Keri Schott says that one

PA leaders and ministers are divided over the role of gas in the clean energy transition

The legislature has previously rejected the need for fossil fuels to support renewable energy sources.

Bowen this week described the capacity mechanism as an “urgent issue” and said energy ministers would consider a range of options developed by the Energy Security Council (ESB).

The Social Security Board said states could have different operating principles in their jurisdictions, such as excluding fossil fuels.

Tight energy market conditions mean that “every technology and fuel plays an important role in keeping the lights on,” said Alinta, one of the nation’s largest electricity suppliers and owner of the Latrobe Valley Loy Yang B brown coal plant.

“So, yes, we need coal and gas to get them into the production capacity market,” Alenta CEO Jeff Demery said. “If you were to take away about 60 percent of the supply that the Latrobe Valley in Victoria provides, there wouldn’t be a lot of connectivity.”

Demere said that the Alenta was not advocating that coal stay in the mix “for a minute longer than necessary … as we continue to develop the next generation of energy such as offshore wind and hydro.”

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“But they have a critical role in the short to medium term,” he said.

Frank Calabria, CEO of Origin Energy, welcomed “considered and collaborative” efforts between state, territory and the federal government to address the challenges facing the energy market, and said the proposed capacity mechanism should include storage and pumping of hydro and gas.

Short-term gas condensing plants will be a critical halt to outages by supporting long-term wind and solar farms that don’t run when the wind isn’t blowing or the sun isn’t working, said Tony Wood, director of energy at the Grattan Research Institute. shine on.

He added that regardless of the rules set to manage the production capacity market, coal would not be economically viable.

“I don’t know how renewables support other renewables,” Wood said, noting that batteries recharged by wind and solar still need to be supplemented with other power generation.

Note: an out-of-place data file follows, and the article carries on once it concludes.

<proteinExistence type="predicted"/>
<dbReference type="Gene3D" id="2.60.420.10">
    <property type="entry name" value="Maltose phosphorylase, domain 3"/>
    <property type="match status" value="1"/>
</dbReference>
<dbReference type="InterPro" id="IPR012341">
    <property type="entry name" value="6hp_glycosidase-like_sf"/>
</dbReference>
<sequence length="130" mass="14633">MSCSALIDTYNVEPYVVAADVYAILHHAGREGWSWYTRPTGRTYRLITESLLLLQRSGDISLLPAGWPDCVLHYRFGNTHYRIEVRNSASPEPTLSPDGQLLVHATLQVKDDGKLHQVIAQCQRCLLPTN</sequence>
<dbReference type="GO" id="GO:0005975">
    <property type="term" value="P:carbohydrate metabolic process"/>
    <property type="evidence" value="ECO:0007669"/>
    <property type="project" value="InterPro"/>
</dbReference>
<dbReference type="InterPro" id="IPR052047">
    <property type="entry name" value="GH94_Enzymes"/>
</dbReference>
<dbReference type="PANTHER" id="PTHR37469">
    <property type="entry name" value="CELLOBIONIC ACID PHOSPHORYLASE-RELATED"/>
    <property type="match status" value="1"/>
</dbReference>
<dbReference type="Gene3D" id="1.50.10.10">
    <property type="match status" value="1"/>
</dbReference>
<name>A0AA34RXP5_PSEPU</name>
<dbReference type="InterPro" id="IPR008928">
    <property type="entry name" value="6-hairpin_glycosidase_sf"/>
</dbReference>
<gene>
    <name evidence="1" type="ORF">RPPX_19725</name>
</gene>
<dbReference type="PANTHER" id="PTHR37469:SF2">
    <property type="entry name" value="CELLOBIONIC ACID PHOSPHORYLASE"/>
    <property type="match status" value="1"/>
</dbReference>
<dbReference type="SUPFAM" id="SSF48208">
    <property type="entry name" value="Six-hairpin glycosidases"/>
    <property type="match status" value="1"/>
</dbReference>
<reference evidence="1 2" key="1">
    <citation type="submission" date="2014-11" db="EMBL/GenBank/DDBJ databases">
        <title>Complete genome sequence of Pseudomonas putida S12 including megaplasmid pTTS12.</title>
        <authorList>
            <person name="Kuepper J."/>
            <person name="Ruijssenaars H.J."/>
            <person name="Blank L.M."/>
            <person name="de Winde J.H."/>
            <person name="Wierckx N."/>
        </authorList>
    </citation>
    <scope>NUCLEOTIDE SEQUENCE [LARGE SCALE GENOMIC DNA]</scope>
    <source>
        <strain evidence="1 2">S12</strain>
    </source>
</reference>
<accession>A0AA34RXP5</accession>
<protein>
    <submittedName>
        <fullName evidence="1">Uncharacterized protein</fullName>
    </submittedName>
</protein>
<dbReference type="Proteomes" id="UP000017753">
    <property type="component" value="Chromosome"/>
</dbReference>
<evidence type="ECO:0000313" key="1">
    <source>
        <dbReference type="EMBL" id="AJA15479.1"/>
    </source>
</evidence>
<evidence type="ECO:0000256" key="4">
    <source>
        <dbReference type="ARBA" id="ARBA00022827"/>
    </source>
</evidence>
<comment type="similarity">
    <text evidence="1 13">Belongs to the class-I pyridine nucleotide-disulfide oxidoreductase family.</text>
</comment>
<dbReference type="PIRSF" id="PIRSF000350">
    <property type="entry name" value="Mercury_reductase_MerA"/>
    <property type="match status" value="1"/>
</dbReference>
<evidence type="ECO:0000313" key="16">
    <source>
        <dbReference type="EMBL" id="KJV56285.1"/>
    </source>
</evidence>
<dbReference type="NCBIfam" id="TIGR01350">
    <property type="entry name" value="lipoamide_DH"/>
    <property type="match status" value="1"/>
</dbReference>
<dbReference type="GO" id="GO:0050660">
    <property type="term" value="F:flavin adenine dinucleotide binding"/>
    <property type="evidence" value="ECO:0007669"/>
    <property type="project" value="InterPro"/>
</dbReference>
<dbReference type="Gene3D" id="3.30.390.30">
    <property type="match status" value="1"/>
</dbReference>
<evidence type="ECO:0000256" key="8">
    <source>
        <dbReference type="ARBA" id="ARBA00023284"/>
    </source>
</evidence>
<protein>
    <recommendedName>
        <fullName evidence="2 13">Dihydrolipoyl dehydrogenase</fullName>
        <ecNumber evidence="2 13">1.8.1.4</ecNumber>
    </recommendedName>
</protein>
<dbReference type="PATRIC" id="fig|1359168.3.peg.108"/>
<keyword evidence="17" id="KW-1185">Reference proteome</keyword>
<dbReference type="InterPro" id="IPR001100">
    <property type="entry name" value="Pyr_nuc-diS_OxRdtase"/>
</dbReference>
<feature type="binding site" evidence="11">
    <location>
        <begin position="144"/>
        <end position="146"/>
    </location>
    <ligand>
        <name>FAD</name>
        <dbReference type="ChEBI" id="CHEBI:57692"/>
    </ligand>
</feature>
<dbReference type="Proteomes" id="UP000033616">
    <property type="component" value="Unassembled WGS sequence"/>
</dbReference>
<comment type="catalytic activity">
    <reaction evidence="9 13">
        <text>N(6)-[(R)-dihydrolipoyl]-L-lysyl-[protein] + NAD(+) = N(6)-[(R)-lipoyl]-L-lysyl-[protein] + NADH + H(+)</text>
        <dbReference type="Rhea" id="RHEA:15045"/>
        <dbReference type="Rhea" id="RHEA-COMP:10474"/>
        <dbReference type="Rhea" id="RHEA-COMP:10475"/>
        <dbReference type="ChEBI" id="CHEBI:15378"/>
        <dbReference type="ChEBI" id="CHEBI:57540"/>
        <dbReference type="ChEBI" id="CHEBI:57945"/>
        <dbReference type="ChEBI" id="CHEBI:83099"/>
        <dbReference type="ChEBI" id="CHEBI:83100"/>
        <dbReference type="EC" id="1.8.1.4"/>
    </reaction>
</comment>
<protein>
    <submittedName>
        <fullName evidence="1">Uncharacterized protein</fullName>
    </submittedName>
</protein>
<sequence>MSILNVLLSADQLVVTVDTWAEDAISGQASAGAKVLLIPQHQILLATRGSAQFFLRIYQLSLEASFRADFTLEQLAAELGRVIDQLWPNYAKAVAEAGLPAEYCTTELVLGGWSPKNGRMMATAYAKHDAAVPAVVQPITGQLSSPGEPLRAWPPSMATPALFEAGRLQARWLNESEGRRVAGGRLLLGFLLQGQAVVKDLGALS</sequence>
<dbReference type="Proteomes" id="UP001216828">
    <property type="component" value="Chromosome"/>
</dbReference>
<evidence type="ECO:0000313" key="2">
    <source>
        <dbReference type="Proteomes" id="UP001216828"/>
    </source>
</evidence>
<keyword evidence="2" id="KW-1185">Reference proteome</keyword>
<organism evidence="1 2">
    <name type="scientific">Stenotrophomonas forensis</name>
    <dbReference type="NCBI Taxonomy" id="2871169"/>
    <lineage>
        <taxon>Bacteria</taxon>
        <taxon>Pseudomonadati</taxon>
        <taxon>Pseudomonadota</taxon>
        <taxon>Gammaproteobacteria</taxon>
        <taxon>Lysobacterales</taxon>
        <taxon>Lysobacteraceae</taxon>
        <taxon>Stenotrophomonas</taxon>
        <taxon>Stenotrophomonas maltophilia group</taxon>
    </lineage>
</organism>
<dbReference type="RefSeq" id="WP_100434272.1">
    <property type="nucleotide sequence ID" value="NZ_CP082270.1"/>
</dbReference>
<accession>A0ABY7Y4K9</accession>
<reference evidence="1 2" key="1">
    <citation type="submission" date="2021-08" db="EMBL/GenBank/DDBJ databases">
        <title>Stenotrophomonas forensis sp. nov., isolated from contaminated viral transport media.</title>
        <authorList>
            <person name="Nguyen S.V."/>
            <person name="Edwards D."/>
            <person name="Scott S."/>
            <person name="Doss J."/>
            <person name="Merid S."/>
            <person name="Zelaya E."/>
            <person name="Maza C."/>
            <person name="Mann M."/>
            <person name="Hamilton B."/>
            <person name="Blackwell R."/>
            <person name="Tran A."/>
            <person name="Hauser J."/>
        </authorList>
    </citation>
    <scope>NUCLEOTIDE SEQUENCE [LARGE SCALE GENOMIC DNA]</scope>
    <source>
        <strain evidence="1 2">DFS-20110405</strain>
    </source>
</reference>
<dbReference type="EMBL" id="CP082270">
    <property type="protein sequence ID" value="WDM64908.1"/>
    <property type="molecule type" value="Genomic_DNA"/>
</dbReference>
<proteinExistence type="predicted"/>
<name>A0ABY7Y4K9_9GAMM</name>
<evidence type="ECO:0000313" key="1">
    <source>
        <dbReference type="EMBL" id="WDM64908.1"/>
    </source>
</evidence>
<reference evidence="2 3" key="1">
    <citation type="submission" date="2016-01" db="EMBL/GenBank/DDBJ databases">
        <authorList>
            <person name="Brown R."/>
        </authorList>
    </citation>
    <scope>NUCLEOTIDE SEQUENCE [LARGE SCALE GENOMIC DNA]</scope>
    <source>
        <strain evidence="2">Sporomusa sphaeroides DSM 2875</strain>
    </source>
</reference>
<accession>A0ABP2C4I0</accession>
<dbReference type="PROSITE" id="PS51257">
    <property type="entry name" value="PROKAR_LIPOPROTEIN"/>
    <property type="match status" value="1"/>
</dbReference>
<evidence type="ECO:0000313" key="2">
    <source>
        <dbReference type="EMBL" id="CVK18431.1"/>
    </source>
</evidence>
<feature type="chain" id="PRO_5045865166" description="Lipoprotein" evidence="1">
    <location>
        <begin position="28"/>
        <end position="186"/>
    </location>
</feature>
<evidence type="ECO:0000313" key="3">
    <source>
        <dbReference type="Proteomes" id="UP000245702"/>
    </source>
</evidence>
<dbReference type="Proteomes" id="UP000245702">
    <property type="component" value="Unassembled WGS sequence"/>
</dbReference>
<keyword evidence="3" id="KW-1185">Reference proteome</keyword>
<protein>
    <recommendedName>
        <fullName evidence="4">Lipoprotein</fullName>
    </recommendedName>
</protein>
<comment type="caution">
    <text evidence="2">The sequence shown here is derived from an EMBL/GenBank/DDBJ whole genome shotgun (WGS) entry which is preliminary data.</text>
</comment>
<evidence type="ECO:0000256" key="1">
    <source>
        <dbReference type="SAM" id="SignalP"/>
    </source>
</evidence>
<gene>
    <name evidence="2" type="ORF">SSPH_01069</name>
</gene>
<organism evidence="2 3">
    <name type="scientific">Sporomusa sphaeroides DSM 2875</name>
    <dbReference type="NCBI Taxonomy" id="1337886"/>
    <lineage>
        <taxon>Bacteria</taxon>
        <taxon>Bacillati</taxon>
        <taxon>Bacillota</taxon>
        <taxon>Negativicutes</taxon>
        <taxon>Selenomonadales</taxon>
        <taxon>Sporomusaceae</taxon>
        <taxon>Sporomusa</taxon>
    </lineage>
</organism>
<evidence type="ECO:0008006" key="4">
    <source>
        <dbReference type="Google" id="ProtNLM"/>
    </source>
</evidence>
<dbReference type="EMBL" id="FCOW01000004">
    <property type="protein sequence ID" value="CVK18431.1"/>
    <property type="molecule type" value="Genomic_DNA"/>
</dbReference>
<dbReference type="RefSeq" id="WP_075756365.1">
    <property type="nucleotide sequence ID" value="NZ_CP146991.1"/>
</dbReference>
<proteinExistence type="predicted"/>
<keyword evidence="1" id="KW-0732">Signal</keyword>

“Even the UK has some of its capacity mechanisms that encourage diesel reserves [for electricity generation]. “

Coal generators would be too expensive to run and too slow to ignite in short time, Wood said, to fill in the gaps in the grid when the weather changes.

“You need capacity that can come in very quickly and the problem for coal plants is that they are not very flexible.”

Kerry Schott, former head of ESB and architect of the capacitive mechanism design proposals submitted to energy ministers, said that every country developing a renewable electricity grid has market capacity and “it is very regrettable that it has taken so long” to bring them to Australia.

Schott told the Australian Energy Week conference on Thursday that while she had not seen the final proposal to be presented to ministers, she believed it could rule out money for coal but govern gas.

Keri Schott says one of her “deep regrets” is that it has taken so long to enter the capacity market in Australia.attributed to him:Oscar Coleman

It is expected that there will be two models between which ministers can choose.

Under one, the Australian Energy Market Operator (AEMO) will determine how much distributed energy is needed to support renewables across the power grid, and will contract to purchase that capacity from a set of generators. Electricity retailers will be required to bid for this capacity at auction, which will be used to fund needed power generation projects.

The other model is a market-based mechanism that excludes AEMO from the middleman role, whereby retailers have to purchase sufficient distributable capacity to support the generation of electricity they purchase from power generators.

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Schott cautioned that the market mechanism is more complex, while AEMO is likely to be averse to risk with spare capacity and spend more money than is necessary to purchase spare capacity. .

Mark Collette, managing director of EnergyAustralia, said an orderly transition from coal was the “big challenge for the energy system,” and encouraged him that ministers were prioritizing ESB’s proposals.

“Providing the right investment signals for new capacity is essential to our energy transition,” he said. “An orderly retirement of coal generation is also essential – in time so that the new system is ready in advance.”

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